Many people in New York State and City with criminal records face a host of obstacles as they reintegrate into society after completing their sentencing or probation.
The Clean Slate Coalition has been crusading to get a new law passed, called S1553A/A6399, to help formerly incarcerated people, especially those in Black and Brown communities, have basic opportunities such as employment, housing, federal student aid, and the right to vote.
The bill would automatically clear a person’s criminal record once they become eligible in New York State, and has overwhelming support from the public, says statistics.
Lawmakers, advocates, and those with personal experiences held a virtual rally on Tuesday, June 29, demanding that the legislature reconvene this summer to pass the Clean Slate Act.
“New York State must not delay justice any longer for the 2.3 million New Yorkers shackled by their convictions and perpetually excluded from our state’s economy and civil life,” said Garrett Smith, statewide organizer at Center for Community Alternatives. “With a two-way agreement already reached and a clear commitment from both houses, the time is now.”
According to a Sentencing Project report, Black and Latinx people comprise about 29% of the U.S. population, yet they make up over half of the U.S. prison population with notable “disparities exist[ing] for both the least and most serious offenses.”
Black citizens, men in particular, said the report, “are most exposed to the collateral consequences associated with a criminal record.” Black applicants looking for employment are already less likely to get a call back compared to whites and there is an even more pronounced discrimination if they have a criminal record. Studies show that whites with criminal records, however, receive better treatment than Blacks without criminal records, said the report.
These issues are not only social or economic but branch out into political power as well since many states do not give people with felony records the right to vote. “Felony disenfranchisement rates for voting-age African Americans reached 7.4% in 2016—four times the rate of non-African Americans,” said the report.
“I had high hopes when I came home from prison, but I experienced roadblock after roadblock,” said Michelle DelVecchio, a member of Center for Community Alternatives and formerly incarcerated. “I was rejected from job after job. I have all the skills and wherewithal to succeed in life, but my past convictions have meant that I don’t have a real second chance.”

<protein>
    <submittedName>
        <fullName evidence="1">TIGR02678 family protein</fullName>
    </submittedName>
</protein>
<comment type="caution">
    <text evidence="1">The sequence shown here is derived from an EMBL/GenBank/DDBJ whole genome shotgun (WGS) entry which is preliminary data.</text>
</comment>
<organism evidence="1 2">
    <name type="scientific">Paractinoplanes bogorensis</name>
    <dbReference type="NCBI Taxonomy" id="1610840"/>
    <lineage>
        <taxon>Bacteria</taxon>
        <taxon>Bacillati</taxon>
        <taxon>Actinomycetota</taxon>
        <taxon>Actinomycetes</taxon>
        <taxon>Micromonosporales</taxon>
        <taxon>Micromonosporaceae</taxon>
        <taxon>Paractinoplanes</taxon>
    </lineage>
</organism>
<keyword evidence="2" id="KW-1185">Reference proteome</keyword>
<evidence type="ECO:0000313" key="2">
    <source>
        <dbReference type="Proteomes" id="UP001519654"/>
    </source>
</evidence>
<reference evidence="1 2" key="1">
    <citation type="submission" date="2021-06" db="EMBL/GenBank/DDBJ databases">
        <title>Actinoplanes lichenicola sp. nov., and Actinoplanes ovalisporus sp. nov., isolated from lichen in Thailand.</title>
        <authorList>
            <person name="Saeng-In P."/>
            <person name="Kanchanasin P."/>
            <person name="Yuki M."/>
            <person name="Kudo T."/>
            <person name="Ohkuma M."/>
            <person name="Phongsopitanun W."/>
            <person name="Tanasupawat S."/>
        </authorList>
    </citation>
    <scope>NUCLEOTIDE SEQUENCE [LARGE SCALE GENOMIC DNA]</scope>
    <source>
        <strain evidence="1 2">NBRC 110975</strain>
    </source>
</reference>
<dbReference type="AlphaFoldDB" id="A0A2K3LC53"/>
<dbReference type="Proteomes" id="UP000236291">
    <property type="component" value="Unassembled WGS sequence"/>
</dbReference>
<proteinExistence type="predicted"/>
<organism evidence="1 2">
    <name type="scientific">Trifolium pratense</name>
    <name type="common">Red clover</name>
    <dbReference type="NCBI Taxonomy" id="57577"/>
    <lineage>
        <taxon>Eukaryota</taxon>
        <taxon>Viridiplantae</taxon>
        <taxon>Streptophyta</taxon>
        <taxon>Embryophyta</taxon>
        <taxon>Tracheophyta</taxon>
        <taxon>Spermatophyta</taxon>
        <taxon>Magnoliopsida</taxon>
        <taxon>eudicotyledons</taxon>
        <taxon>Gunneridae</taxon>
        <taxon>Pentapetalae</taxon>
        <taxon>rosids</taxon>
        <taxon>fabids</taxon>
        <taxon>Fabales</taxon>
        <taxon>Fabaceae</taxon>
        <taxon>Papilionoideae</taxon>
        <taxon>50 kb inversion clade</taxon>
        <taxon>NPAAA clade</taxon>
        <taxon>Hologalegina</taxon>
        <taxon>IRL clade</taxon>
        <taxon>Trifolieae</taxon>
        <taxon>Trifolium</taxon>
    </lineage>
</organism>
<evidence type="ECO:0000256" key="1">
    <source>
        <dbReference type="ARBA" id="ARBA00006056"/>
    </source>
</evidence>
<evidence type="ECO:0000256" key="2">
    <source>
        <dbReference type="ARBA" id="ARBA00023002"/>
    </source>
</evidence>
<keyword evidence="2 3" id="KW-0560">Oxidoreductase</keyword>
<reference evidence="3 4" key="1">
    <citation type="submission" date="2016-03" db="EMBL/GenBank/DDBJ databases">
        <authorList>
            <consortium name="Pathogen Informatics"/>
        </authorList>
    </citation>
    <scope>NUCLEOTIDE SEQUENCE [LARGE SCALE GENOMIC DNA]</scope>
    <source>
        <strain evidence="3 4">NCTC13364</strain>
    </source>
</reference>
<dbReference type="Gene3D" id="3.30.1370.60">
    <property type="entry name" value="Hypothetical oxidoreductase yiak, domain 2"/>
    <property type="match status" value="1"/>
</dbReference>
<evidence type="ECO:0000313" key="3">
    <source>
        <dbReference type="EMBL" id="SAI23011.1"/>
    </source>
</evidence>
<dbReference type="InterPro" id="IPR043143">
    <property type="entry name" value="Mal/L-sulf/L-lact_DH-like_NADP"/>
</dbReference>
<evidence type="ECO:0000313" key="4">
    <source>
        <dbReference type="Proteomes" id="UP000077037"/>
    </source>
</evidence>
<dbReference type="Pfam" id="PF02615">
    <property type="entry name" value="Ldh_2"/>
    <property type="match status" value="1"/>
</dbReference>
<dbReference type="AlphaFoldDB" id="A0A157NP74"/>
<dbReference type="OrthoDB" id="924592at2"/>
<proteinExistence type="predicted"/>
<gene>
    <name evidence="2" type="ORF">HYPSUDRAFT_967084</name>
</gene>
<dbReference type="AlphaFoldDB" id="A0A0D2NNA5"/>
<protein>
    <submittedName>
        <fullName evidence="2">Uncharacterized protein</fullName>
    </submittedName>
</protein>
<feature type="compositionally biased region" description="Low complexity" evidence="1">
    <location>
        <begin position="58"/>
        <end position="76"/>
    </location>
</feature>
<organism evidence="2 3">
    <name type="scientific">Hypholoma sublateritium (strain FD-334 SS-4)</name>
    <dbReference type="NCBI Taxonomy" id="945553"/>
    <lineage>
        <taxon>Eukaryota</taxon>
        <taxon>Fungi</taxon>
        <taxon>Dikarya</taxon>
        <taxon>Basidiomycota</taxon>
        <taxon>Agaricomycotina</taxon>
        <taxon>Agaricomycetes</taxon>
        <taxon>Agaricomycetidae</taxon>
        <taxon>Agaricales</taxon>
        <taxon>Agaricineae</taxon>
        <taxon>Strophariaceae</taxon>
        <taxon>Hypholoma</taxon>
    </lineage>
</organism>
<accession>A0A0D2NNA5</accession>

Senate Deputy Majority Leader Michael Gianaris, Sen. Zellnor Myrie (D-Brooklyn), and Assemblymembers Catalina Cruz (D-Queens), Latrice Walker (D-Brooklyn), and Demond Meeks (D-Rochester) attended the meeting to lend their support for the bill.
“We have a moral imperative to pass Clean Slate—not later, not next year, but now,” said Myrie, lead sponsor of the Clean Slate Act.
“We cannot wait to get this done. There is a reason why all of us are assembled here fighting for Clean Slate and that is because we understand the power of rehabilitation, of redemption. This is about opportunity. This is about public safety. This is about housing. Clean Slate cannot wait. Let’s get it done,” said Myrie.
The Senate and Assembly have currently reached an agreement and commitment to pass the bill and seal certain convictions, but have not yet done so.
Smith said that entire families and communities have suffered long enough, and there’s no reason to continue to wait until 2022 to pass the bill. “It’s fueling generational curses, it’s fueling generational traumas. We’re here to break these cycles,” said Smith in the meeting. “It isn’t a handout. I want to be clear, Clean Slate isn’t a handout, but it does offer a real and fair second chance.”
Gianaris said he looks forward to getting Clean Slate across the finish line soon.
“What we need to do is to make it easier for people to get work, get schooling, and provide for their families. This will benefit everyone. We almost got it done a few weeks ago and we should get it done as soon as we possibly can to get things moving for so many people,” stated Gianaris.
While the Senate and Assembly tentatively agree to the bill’s passing, Mayor Bill de Blasio and City Council Speaker Corey Johnson moved to add targeted investments to break the cycle of incarceration to the city’s $98.7 billion Recovery Budget in an effort to combat the recurrence of gun violence.
They announced an adopted version of the budget this Wednesday, June 30, that uses housing and employment as an anti-violence measure by pouring millions into reentry programs for the formerly incarcerated.
It sets aside $57 million for housing with healthcare and employment counseling for justice for those released, $6.6 million to expand the “Jails to Jobs” programs, and $5 million for peer mentorship for incarcerated individuals and those who are reentering with Crisis Management System or violence interrupter organizations.
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